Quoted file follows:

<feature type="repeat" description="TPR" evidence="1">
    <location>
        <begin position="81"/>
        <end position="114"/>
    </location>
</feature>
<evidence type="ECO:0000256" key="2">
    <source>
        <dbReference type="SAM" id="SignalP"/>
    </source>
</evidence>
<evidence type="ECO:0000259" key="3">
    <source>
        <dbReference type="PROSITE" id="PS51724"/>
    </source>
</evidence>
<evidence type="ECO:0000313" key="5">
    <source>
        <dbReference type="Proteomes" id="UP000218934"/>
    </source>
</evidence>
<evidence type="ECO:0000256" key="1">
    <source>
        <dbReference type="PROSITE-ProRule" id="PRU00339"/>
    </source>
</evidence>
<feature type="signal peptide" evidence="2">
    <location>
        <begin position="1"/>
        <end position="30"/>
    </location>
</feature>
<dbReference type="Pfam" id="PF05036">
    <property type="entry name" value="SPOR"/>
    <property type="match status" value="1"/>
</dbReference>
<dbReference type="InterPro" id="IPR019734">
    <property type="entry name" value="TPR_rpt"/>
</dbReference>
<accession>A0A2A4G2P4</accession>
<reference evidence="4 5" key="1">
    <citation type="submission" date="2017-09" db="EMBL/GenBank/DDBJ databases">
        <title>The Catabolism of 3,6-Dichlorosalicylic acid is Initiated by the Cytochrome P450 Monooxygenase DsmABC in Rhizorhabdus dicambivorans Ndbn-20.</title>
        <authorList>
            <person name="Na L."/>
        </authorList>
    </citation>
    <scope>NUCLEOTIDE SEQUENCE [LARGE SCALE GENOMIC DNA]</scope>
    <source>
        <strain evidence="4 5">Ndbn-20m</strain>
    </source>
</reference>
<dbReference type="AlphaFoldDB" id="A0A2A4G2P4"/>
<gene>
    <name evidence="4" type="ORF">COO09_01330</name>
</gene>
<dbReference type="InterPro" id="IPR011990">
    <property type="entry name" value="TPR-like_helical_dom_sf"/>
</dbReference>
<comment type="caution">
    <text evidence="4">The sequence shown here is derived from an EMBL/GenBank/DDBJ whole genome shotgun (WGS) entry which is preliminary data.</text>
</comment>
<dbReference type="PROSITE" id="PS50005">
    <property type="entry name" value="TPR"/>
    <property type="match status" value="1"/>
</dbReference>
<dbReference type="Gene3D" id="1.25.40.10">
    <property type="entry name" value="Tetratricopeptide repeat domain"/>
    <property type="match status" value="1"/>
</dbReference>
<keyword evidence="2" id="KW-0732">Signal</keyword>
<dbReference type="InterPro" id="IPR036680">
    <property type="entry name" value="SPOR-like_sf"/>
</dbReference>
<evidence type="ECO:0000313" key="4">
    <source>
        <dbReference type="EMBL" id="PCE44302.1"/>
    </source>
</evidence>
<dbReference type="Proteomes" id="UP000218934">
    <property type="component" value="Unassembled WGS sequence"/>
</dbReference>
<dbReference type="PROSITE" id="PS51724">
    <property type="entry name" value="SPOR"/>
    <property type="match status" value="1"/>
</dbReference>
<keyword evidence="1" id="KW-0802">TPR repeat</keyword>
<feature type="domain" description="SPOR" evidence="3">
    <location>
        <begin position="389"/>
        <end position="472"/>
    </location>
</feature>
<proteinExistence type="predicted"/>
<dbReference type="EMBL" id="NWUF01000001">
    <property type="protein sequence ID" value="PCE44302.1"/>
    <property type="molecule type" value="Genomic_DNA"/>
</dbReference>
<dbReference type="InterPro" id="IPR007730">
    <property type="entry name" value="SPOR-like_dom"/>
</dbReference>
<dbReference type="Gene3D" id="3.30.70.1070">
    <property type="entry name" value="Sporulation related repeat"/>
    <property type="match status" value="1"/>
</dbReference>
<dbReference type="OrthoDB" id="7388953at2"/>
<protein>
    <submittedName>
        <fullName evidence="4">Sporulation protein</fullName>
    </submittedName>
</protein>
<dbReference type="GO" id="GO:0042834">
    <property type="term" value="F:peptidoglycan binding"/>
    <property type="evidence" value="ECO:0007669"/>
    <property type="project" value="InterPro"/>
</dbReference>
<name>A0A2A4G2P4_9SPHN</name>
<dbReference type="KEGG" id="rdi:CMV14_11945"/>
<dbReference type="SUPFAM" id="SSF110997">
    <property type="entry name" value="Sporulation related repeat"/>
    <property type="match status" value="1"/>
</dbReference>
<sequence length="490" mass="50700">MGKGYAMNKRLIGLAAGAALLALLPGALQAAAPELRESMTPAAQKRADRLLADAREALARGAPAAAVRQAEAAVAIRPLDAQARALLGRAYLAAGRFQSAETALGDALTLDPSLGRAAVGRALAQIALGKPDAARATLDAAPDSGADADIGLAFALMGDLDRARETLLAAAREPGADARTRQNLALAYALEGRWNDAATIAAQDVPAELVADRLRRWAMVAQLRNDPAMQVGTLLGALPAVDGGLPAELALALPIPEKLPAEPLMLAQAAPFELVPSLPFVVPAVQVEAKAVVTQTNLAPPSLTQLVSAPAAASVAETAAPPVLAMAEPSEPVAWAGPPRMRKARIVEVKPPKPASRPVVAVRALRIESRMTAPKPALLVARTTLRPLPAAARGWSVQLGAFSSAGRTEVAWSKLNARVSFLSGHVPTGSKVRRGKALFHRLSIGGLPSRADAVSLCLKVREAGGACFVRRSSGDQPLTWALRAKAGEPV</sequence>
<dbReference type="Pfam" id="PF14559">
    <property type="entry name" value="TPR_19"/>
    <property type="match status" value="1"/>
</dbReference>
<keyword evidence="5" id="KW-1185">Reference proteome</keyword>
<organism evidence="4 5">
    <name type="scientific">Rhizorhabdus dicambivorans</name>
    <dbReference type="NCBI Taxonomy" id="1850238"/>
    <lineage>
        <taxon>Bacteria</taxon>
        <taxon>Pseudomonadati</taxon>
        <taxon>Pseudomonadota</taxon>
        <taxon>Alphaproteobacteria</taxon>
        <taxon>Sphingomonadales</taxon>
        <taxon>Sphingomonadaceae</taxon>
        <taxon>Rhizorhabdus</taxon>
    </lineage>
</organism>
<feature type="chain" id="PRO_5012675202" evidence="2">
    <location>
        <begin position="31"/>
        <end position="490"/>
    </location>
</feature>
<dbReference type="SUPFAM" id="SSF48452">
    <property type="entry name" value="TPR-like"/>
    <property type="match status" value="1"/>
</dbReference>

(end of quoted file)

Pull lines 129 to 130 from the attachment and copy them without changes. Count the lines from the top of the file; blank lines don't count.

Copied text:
<organism evidence="4 5">
    <name type="scientific">Rhizorhabdus dicambivorans</name>